My friends say we have the same problem, one of my friends had surgery and says she still has the problem; she tells me not to do it and that it’s useless” (Participant 10, age 69, mixed type).

One of my daughters said that her mother-in-law had this problem, so she had surgery; the doctor pierced her bladder during the operation, and now, instead of a few drops, she has become completely incontinent”... (Participant 23, age 50, mixed type).

In the inhibitor theme, the role of the family and spouse in referring for treatment was considerable. On the one hand, misconceptions in the family affected help-seeking behaviors, and on the other hand, the various expectations and responsibilities of the woman in the family prevented her from paying attention to her own problem. Moreover, her husband’s lack of perception about the problem, as well as his lack of support, delayed seeking help. The women said:

My children, my daughter-in-law, and my son-in-law shouldn’t know about my incontinence problem. If they find out, they think I’m loose. It’s ugly for me. If I want to see a doctor, I have to lie” (Participants 33, age 51, stress type).

My family thinks that I’m lax” (Participant 8, age 52, urgency type).

Look, I did the urodynamic test two years ago. I haven’t been able to show it to a doctor yet. I have a handicapped child at home and a lot of work to do; I’m so busy” (Participant 15, age 60, mixed type).

My husband says ‘Can’t you go to the bathroom sooner?’ I’m under a lot of pressure involuntarily, I can’t hold myself; I can’t control it” (Participant 4, age 63, urgency type).

At least I don’t have financial problems, but what about other women?!! They’re financially dependent on their husbands, so they do not have the authority to see a doctor whenever they wanted “ (Participant 33, age 51, stress type).

Facilitator theme

Positive support of important others

In the facilitator theme, others encouraged patients to see a doctor, as well as suggesting places to get treatment, that had a positive effect on the decision to seek help. Another way others facilitated help-seeking behaviors was by providing positive treatment experiences. Therefore, speaking about signs of recovery after receiving treatment, as well as transferring the experience of non-invasive treatments pursued patients to use treatment. The supports were also a stimulus for help-seeking. Participants said:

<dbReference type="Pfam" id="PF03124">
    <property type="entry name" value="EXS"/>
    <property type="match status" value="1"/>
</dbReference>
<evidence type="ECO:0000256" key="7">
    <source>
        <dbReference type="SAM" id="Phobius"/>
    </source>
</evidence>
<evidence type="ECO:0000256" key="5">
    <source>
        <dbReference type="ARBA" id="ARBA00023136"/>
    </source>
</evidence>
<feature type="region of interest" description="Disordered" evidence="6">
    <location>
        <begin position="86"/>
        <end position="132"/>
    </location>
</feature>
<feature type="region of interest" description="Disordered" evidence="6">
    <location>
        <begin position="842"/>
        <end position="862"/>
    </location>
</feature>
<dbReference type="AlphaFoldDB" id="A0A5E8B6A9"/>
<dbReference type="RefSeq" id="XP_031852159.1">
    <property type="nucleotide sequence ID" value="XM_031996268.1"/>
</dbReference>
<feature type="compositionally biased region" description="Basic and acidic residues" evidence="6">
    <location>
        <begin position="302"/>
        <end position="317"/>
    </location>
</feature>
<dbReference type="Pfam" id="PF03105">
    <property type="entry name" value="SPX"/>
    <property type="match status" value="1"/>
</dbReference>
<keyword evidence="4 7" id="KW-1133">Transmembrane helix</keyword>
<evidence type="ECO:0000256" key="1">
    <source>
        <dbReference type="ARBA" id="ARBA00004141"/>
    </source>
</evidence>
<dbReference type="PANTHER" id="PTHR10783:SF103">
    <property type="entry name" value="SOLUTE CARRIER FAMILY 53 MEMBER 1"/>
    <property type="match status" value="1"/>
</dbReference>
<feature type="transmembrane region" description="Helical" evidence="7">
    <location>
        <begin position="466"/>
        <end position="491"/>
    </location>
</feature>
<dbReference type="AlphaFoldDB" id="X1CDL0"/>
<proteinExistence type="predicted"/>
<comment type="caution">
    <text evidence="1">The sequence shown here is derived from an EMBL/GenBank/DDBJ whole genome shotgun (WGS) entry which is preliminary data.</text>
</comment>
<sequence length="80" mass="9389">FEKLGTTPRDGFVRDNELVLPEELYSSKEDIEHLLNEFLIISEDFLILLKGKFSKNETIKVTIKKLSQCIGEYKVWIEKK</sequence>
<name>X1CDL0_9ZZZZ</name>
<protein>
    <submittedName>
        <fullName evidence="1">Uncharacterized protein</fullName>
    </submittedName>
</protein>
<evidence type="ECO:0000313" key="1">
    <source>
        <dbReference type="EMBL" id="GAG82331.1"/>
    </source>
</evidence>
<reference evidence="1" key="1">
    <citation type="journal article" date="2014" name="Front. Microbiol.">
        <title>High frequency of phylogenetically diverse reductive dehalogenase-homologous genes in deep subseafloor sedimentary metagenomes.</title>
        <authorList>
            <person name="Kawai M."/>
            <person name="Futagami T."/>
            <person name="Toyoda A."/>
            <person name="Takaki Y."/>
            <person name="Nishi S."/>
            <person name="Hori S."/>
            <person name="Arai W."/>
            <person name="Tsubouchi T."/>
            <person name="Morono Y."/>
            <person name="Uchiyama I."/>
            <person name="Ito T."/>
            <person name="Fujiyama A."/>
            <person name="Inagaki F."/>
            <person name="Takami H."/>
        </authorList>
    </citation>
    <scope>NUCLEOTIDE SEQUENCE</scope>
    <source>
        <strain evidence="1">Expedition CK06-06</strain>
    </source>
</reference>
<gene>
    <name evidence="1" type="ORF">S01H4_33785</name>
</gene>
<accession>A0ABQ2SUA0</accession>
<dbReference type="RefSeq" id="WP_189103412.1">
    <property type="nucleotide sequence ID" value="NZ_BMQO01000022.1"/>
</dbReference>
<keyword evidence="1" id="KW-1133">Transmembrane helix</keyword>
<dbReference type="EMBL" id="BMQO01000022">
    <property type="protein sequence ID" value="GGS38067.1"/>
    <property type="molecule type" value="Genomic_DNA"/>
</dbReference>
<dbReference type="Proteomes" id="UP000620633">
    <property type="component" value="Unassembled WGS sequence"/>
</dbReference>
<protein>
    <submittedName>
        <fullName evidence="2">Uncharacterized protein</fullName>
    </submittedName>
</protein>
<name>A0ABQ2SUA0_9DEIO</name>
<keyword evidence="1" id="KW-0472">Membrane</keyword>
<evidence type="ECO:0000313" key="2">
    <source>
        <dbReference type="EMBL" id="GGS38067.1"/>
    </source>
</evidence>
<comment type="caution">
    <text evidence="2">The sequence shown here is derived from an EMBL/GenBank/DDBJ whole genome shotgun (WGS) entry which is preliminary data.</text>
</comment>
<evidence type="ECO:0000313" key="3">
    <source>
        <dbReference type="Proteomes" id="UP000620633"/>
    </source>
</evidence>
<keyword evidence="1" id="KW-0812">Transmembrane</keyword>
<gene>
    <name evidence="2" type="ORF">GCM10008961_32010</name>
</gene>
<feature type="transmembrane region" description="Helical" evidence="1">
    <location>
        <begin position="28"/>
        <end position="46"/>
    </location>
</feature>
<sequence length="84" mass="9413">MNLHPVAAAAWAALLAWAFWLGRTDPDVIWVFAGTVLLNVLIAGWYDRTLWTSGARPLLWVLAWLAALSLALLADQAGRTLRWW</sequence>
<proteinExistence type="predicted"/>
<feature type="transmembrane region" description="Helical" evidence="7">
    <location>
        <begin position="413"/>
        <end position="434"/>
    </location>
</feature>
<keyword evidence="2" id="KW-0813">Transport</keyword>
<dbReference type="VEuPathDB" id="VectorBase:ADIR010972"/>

My gynecologist told me to follow-up for the urinary problems, and my sister confirmed it, she said go visit a doctor, follow-up your problem “ (Participant 19, age 35, stress type).

My mother also has this problem, she went to see a doctor; the doctor prescribed pills for her; she says she’s better … I said to myself, why did I bother myself when I could get better with one pill!! “ (Participant 20, age 62, urgency type).

My husband isn’t like some men who don’t pay attention to their wives. If I have surgery, I’m not worried because he does everything for me” (Participant 32, age 47, stress type).

Reduced quality of life

Reduced quality of life was one of the factors that were extracted as a facilitator for help-seeking from the participants’ views. As the symptoms worsened, the limitations, and exhaustion from the disease, increased the chances of seeking help.

It wasn’t so bad before; it’s gotten worse for the past couple of months. When I get out of bed to go to the bathroom in our bedroom before I take three steps, I lose control of my urine” (Participant 21, age 69, mixed type).

“I go to the bathroom a lot, that’s why I get wet all the time; my body is constantly burning”.

(Participants 15, age 60, mixed type).

“I couldn’t go out much; I didn’t go to parties, If that was not possible, I stayed there for just two or three hours, I was tired” (Participant 23, age 50, mixed type).

I was obsessed with the bathroom, I was tired, I was looking for it everywhere I went … “ (Participant 15, age 60, mixed type).


In the present study, the main factors affecting help-seeking behaviors in women with UI were studied using a qualitative approach for the first time in Iran. Our findings indicated that there were different facilitating and deterring factors influencing the help-seeking behaviors and successful treatment.

The emergence of non-alarming nature of UI as a reason for not seeking help and also attributing incontinence to natural processes in the findings indicates a lack of proper perception about the nature of UI. As a result of the unrealistic perception about the nature of this disease, they did not have a correct perception of treatment either, and they assumed UI to be incurable, and with this assumption, some participants chose self-care strategies. Some patients did not go to see a doctor because of the fear and worry caused by the probable outcomes of further investigation of the disease or the fear of invasive treatments, which resulted from the lack of awareness. These results are consistent with other results reported on help-seeking behaviors in patients with UI, in which adaptation mechanisms, belief in the naturalness of incontinence, and unawareness of the treatment options were mentioned as the reasons for avoiding treatment [19, 26]. In this study, most patients avoided referring for treatment assuming that surgery was the only treatment for UI, while many of them may not have had the criteria for surgery at all; the fact that they thought surgery was the only cure also resulted from their low awareness. Women who were more aware of the nature of incontinence (such as the cause and treatment) were also more likely to help-seeking [27]. On the other hand, it should be noted that care providers may actually have a lower tendency to recommend supportive therapies; examining this possibility would require investigation into the financial motives of physicians, especially in terms of stakeholders-induced demands.